BOONE, N.C. — Current research examples of the college hookup scene consistently show it to be heavily gendered and heteronormative. In spite of the extensive research on hookup culture, there is limited data on how lesbian, gay, bisexual, transgender and queer (LGBTQ) students navigate hookups on college campuses.
Sope Kahn, an Appalachian State University senior from Chapel Hill majoring in gender, women’s and sexuality studies, along with Drs. Ellen Lamont and Teresa Roach, authored an article titled “Navigating Campus Hookup Culture: LGBTQ Students and College Hookups,” which appeared in the journal Sociological Forum. Lamont and Roach are assistant professor and lecturer, respectively, in Appalachian’s Department of Sociology.
Their study indicates that, while LGBTQ students are actively working to remake hookup culture, and, in some ways, are succeeding, barriers to a more mindful hookup culture remain, even among those who explicitly seek new ways to pursue sexual relationships.
“Students need to be able to see the range of experiences out there and they also need to see themselves reflected in the coursework they do. This article also demonstrates some of the ways LGBTQ people are challenging heterosexual hookup culture, providing students with the tools to imagine more ethical hookup practices, something I hope will spill over to their everyday lives,” Lamont said.
Drawing on interviews with 24 LGBTQ college students, the group’s research investigated how LGBTQ college students negotiate the hookup scene on college campuses. Based on this sample, the study’s findings show that LGBTQ students are sharply critical of the dominant hookup culture and aim to challenge heteronormative practices by deconstructing normative patterns of behavior, emphasizing communication and consent, and queering standards of pleasure.
Kahn was able to utilize grant-related funding from the Department of Sociology and the College of Arts and Sciences’ Student and Faculty Excellence (SAFE) Fund to support this research. By participating in this study as a research assistant, Kahn said she was able to learn much more about the research process than what can be obtained in the classroom.
“I learned about the complexity of conducting research, and the amount of time it takes to come to a final publishing. It was amazing to have the experience of working on all the steps building up to the final paper — helping with research outreach, helping develop interview questions, coding interviews and helping write the data,” Kahn said.
Initially endowed by a generous gift from Hughlene and Bill Frank, the College of Arts and Sciences Student and Faculty Excellence (SAFE) Fund provides resources that can be used to transform the undergraduate and graduate experience and support faculty teaching, research and engagement.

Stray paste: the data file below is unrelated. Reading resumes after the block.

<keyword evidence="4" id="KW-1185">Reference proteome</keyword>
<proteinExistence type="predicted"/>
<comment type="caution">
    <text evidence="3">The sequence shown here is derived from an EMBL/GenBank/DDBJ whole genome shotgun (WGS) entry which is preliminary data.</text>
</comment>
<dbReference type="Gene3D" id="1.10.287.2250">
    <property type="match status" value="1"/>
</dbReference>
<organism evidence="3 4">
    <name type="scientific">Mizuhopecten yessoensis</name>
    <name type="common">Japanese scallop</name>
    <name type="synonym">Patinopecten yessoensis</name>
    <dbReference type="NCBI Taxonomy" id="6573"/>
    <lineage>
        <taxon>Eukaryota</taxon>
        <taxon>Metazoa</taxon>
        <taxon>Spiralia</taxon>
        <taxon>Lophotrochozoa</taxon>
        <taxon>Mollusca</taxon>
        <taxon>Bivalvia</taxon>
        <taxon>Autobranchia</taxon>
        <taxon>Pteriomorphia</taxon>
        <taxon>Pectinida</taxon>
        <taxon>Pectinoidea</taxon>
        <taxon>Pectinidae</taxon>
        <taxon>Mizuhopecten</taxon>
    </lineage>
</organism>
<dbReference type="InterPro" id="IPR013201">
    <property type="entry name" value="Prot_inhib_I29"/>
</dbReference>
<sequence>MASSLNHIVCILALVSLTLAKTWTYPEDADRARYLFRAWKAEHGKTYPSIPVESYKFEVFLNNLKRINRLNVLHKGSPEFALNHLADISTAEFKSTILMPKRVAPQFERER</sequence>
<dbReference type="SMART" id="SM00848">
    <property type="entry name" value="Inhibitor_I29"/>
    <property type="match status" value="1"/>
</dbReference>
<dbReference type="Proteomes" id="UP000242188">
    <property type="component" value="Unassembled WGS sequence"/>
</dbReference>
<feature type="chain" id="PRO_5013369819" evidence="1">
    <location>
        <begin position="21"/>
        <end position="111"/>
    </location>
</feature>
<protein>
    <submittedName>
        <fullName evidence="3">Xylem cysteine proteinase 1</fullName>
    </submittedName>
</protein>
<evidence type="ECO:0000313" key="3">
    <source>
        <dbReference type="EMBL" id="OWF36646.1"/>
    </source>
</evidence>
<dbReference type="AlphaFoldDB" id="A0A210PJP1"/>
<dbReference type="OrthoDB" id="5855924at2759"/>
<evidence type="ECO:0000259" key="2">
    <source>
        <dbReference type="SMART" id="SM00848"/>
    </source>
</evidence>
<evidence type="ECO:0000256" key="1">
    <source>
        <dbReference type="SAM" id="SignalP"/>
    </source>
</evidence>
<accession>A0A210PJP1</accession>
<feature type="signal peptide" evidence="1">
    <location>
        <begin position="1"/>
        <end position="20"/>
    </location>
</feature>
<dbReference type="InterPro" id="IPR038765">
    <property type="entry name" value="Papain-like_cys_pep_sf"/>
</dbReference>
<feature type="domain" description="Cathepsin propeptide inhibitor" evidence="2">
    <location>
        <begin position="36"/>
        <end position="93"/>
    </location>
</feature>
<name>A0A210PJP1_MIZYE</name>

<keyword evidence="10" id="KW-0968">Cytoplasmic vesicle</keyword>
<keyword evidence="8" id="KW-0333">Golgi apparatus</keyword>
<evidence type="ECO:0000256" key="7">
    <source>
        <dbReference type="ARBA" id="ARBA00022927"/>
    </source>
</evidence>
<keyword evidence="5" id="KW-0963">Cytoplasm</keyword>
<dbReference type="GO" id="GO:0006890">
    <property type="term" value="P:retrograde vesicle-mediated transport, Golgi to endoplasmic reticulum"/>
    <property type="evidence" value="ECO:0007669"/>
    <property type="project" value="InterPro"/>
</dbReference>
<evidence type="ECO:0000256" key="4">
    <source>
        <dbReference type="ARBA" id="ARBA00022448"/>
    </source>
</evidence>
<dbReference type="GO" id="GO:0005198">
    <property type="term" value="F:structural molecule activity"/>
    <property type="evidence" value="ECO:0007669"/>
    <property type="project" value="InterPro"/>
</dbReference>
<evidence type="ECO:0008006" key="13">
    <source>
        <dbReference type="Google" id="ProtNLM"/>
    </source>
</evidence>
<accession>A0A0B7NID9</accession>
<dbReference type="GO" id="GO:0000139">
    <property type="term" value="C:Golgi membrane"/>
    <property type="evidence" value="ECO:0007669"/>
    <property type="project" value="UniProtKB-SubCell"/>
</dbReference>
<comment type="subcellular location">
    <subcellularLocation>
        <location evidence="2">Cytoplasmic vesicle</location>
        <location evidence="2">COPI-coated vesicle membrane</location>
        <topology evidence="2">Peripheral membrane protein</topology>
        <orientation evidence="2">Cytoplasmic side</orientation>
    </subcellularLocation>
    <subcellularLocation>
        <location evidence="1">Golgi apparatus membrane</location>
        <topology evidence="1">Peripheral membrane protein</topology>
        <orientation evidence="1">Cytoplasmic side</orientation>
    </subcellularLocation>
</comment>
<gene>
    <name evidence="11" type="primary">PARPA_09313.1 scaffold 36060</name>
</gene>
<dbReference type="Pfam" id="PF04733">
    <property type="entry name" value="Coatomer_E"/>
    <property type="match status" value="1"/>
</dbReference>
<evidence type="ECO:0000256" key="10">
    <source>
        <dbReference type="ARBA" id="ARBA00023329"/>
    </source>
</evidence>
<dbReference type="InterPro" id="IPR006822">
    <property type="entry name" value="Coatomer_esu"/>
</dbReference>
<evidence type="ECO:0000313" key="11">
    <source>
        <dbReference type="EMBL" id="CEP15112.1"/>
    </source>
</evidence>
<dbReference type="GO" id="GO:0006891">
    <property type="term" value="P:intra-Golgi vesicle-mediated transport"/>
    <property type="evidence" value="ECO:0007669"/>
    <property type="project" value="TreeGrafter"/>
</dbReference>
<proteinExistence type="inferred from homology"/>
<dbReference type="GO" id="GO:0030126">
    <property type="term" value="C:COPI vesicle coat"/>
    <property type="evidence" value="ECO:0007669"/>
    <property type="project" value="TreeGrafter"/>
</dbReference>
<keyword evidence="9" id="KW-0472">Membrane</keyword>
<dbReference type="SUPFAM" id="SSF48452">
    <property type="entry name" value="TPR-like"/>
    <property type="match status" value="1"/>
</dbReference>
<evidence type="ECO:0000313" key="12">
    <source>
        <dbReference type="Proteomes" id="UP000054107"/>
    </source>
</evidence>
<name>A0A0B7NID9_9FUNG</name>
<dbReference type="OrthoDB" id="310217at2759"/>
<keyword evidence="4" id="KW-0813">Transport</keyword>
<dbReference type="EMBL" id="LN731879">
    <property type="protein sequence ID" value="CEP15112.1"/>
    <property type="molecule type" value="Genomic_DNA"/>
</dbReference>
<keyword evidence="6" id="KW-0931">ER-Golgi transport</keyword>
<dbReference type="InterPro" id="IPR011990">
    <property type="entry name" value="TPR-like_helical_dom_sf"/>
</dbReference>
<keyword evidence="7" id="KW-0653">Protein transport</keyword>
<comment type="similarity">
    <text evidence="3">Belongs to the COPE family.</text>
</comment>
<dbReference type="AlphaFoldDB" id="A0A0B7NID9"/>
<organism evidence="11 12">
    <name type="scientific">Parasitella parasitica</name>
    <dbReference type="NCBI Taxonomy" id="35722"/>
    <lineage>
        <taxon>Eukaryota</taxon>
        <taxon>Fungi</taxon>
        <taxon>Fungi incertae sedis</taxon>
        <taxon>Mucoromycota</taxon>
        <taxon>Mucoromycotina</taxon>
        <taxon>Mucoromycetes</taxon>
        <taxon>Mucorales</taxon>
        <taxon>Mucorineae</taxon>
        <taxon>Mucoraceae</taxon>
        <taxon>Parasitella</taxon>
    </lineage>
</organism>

“The SAFE grant provided me with my first opportunity to work on research with a student and provided that student with hands-on research experience that they can now take with them as they pursue entry into graduate school after Appalachian. Sope Kahn was instrumental to our work on this project,” Lamont said.
About the Department of Sociology
The Department of Sociology offers a Bachelor of Arts and six Bachelor of Science concentrations (applied research methods; criminology, deviance and law; families and intimate relationships; health and aging; social inequalities; and individually designed, which requires departmental approval). The department also offers minors in sociology and health and aging, plus two online graduate certificates: aging, health and society, and sociology. Learn more at https://soc.appstate.edu.
About the College of Arts and Sciences
The College of Arts and Sciences is home to 16 academic departments, one stand-alone academic program, two centers and one residential college. These units span the humanities and the social, mathematical and natural sciences. The College of Arts and Sciences aims to develop a distinctive identity built upon our university's strengths, traditions and unique location. The college’s values lie not only in service to the university and local community, but through inspiring, training, educating and sustaining the development of its students as global citizens. There are approximately 6,100 student majors in the college. As the college is also largely responsible for implementing Appalachian's general education curriculum, it is heavily involved in the education of all students at the university, including those pursuing majors in other colleges. Learn more at https://cas.appstate.edu.
About Appalachian State University
As the premier public undergraduate institution in the state of North Carolina, Appalachian State University prepares students to lead purposeful lives as global citizens who understand and engage their responsibilities in creating a sustainable future for all. The Appalachian Experience promotes a spirit of inclusion that brings people together in inspiring ways to acquire and create knowledge, to grow holistically, to act with passion and determination, and to embrace diversity and difference. Located in the Blue Ridge Mountains, Appalachian is one of 17 campuses in the University of North Carolina System. Appalachian enrolls more than 20,000 students, has a low student-to-faculty ratio and offers more than 150 undergraduate and graduate majors.
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